Intelligence Service, has been used 27 times in the last 10 years,
including five times since the September 11 terrorist attacks.

The security concerns listed in the act are general and vague, and
include "engaging in terrorism, or acts of violence that would or
might endanger the lives and safety of persons in Canada", or simply
being a "danger to the security of Canada."  Under the certificate, a
foreign visitor is immediately subject to arrest and can be held
indefinitely without bail.  For a person with permanent resident
status, a Federal Court judge must start a review within 48 hours.
If the judge finds the detention warranted, the permanent resident
can be held without review for six months.  Incredibly, neither the
accused nor his lawyer is entitled to be present when the judge
determines if further detention is warranted.

In both cases, by the seventh day of custody, a Federal Court judge
must start to review the government's evidence.  Again, neither the
accused nor his lawyer is entitled to be present.  The evidence can
be hearsay, double hearsay, triple hearsay.  It's the judge and
government lawyers sitting together making fundamental decisions
about someone's liberty, without them being there to listen, object,
question, protest or even to agree.

A summary of the evidence must eventually be presented to the
accused, but even then the government can withhold any or all
evidence if a judge rules that providing the information risks
national security.  In a subsequent hearing, the accused is given an
opportunity to be heard, but this hearing is inherently unfair
because the accused can only respond to the summary of the
allegations.  At this hearing, the judge does not determine whether
the accused is actually a security threat or whether the secret
evidence is reliable.  The judge's only role is to assess whether the
issuance of the certificate was "reasonable."  Only three times has a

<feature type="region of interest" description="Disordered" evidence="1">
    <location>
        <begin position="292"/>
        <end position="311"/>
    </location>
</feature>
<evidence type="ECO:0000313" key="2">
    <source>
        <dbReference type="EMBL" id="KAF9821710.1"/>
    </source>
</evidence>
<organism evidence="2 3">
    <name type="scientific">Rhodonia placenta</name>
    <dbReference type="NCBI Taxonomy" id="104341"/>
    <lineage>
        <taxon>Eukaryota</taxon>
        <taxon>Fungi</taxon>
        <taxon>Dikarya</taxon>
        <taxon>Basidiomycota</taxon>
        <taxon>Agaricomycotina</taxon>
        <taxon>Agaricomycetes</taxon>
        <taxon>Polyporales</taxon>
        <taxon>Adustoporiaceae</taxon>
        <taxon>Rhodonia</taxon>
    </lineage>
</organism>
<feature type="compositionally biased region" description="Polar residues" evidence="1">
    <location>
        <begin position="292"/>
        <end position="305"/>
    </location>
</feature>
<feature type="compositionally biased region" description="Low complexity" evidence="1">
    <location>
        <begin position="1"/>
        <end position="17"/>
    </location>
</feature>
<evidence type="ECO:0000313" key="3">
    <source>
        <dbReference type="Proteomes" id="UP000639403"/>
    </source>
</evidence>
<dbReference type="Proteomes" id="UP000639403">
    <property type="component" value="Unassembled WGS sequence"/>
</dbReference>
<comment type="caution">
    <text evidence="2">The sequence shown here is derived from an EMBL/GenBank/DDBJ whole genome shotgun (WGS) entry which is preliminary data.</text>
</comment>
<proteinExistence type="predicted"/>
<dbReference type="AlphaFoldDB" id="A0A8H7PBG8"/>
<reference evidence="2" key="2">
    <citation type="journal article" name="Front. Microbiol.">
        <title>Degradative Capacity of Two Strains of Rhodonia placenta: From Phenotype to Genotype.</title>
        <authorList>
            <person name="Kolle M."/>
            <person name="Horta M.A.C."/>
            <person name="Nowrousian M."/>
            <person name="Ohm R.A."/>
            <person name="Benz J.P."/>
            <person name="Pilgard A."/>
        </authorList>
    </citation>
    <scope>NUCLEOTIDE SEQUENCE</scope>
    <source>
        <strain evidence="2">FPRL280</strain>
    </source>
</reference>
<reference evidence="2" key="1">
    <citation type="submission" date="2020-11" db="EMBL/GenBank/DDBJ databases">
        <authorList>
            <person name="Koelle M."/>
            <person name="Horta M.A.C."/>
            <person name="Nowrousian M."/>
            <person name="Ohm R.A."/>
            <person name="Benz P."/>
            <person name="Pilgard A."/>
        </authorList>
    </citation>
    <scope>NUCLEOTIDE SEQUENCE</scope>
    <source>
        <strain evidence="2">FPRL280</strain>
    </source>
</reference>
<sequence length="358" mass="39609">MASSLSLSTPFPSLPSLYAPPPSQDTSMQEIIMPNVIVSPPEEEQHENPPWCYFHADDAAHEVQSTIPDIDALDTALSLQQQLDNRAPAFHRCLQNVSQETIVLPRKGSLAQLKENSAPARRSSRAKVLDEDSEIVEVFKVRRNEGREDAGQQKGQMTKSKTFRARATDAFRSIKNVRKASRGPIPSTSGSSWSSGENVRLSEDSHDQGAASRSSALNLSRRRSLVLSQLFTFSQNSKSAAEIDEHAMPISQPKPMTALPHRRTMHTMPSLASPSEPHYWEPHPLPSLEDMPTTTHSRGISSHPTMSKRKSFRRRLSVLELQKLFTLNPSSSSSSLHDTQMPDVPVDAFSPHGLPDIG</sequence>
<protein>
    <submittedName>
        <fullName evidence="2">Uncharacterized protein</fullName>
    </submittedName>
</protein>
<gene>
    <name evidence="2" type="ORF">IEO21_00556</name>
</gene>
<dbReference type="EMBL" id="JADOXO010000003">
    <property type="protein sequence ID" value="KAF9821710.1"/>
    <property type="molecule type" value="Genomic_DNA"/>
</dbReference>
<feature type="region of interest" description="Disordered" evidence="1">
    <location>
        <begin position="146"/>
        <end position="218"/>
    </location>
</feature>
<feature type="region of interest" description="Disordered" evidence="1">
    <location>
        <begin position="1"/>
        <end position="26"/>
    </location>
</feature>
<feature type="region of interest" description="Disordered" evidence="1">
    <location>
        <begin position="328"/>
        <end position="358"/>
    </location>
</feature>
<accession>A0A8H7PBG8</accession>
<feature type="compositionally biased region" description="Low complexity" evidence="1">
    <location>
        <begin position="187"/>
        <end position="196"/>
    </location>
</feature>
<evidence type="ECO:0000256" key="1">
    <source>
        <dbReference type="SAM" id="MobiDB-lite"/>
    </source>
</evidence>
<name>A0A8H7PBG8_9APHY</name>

certificate been overturned on review.  In one case, a certificate
against Mahmoud Jaballah, an Egyptian refugee claimant, was
overturned in 2000.  However, Jaballah was arrested the following
summer under a second security certificate, and the father of six has
been held in solitary confinement in Toronto's Metro West Detention
Centre ever since.

The accused cannot appeal and can be quickly deported, even to a
country where he may be tortured.  Worse, the accused's lawyer is
kept in the dark about the evidence.  Bruce Engel is a thoughtful
Ottawa lawyer doing his best to represent Mohamed Harkat, a 35 year
old Algerian refugee who has been held in protective custody since
his arrest in the capital in December 2002 on suspicion of being an
al-Qaeda operative.  He says the summary of the evidence against his
client is pitifully vague.  What, he wonders, if the government has
arrested the wrong person?  How can the wrongfully accused defend
themselves if they have no idea what the evidence is?

It's astounding that we are living under a government that, in
defense of freedom and liberty, can keep someone not charged with any
crime in solitary confinement for years based on secret information.
It's terrible to contemplate that people can lose their livelihood
based on information they cannot question.  It's unthinkable that
such people have absolutely no right to appeal or review, a glaring
violation of a basic tenet of the rule of law: the right to appeal
the decisions of a lower court.

We are living in a time when the defeat of terrorism is on everyone's
mind.  But that doesn't mean we are supposed to simply trust the
government to act wisely on correct information.  The rule of law is
the bedrock of our nation, not blind faith in the unchecked judgment
of government officials.  Any country that lives by a rule of "trust